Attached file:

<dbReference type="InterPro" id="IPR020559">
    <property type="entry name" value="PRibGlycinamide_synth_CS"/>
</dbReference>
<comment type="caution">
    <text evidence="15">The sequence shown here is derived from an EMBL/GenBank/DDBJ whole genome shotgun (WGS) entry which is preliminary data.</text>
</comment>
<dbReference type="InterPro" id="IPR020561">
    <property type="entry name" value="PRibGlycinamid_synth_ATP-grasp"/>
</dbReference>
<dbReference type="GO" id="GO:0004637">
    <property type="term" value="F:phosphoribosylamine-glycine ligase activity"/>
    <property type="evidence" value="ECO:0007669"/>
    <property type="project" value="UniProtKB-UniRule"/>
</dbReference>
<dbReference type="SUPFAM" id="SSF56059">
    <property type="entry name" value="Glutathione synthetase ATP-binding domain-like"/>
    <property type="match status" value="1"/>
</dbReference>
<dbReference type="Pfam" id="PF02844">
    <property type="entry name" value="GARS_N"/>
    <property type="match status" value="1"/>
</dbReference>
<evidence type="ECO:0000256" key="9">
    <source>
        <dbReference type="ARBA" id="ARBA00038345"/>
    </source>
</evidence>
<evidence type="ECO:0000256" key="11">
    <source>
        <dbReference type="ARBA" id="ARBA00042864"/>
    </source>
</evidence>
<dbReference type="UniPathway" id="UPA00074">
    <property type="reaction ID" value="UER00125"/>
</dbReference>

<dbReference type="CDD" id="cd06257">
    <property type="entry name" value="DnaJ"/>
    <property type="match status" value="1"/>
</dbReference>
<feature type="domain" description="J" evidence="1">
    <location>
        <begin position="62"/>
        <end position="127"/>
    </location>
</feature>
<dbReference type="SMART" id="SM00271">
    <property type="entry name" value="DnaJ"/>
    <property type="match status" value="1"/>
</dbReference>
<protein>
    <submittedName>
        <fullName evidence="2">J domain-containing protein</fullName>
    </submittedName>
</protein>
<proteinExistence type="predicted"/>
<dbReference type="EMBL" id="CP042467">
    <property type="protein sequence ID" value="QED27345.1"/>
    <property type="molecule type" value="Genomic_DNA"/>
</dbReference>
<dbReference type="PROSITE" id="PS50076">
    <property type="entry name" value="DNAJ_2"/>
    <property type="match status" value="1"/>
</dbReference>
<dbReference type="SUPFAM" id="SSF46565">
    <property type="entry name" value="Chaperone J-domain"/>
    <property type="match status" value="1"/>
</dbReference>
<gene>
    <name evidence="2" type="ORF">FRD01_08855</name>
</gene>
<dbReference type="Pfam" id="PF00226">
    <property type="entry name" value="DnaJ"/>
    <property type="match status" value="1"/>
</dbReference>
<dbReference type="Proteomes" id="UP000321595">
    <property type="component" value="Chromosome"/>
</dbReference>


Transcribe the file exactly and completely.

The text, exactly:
<dbReference type="InterPro" id="IPR020559">
    <property type="entry name" value="PRibGlycinamide_synth_CS"/>
</dbReference>
<comment type="caution">
    <text evidence="15">The sequence shown here is derived from an EMBL/GenBank/DDBJ whole genome shotgun (WGS) entry which is preliminary data.</text>
</comment>
<dbReference type="InterPro" id="IPR020561">
    <property type="entry name" value="PRibGlycinamid_synth_ATP-grasp"/>
</dbReference>
<dbReference type="GO" id="GO:0004637">
    <property type="term" value="F:phosphoribosylamine-glycine ligase activity"/>
    <property type="evidence" value="ECO:0007669"/>
    <property type="project" value="UniProtKB-UniRule"/>
</dbReference>
<dbReference type="SUPFAM" id="SSF56059">
    <property type="entry name" value="Glutathione synthetase ATP-binding domain-like"/>
    <property type="match status" value="1"/>
</dbReference>
<dbReference type="Pfam" id="PF02844">
    <property type="entry name" value="GARS_N"/>
    <property type="match status" value="1"/>
</dbReference>
<evidence type="ECO:0000256" key="9">
    <source>
        <dbReference type="ARBA" id="ARBA00038345"/>
    </source>
</evidence>
<evidence type="ECO:0000256" key="11">
    <source>
        <dbReference type="ARBA" id="ARBA00042864"/>
    </source>
</evidence>
<dbReference type="UniPathway" id="UPA00074">
    <property type="reaction ID" value="UER00125"/>
</dbReference>

<dbReference type="CDD" id="cd06257">
    <property type="entry name" value="DnaJ"/>
    <property type="match status" value="1"/>
</dbReference>
<feature type="domain" description="J" evidence="1">
    <location>
        <begin position="62"/>
        <end position="127"/>
    </location>
</feature>
<dbReference type="SMART" id="SM00271">
    <property type="entry name" value="DnaJ"/>
    <property type="match status" value="1"/>
</dbReference>
<protein>
    <submittedName>
        <fullName evidence="2">J domain-containing protein</fullName>
    </submittedName>
</protein>
<proteinExistence type="predicted"/>
<dbReference type="EMBL" id="CP042467">
    <property type="protein sequence ID" value="QED27345.1"/>
    <property type="molecule type" value="Genomic_DNA"/>
</dbReference>
<dbReference type="PROSITE" id="PS50076">
    <property type="entry name" value="DNAJ_2"/>
    <property type="match status" value="1"/>
</dbReference>
<dbReference type="SUPFAM" id="SSF46565">
    <property type="entry name" value="Chaperone J-domain"/>
    <property type="match status" value="1"/>
</dbReference>
<gene>
    <name evidence="2" type="ORF">FRD01_08855</name>
</gene>
<dbReference type="Pfam" id="PF00226">
    <property type="entry name" value="DnaJ"/>
    <property type="match status" value="1"/>
</dbReference>
<dbReference type="Proteomes" id="UP000321595">
    <property type="component" value="Chromosome"/>
</dbReference>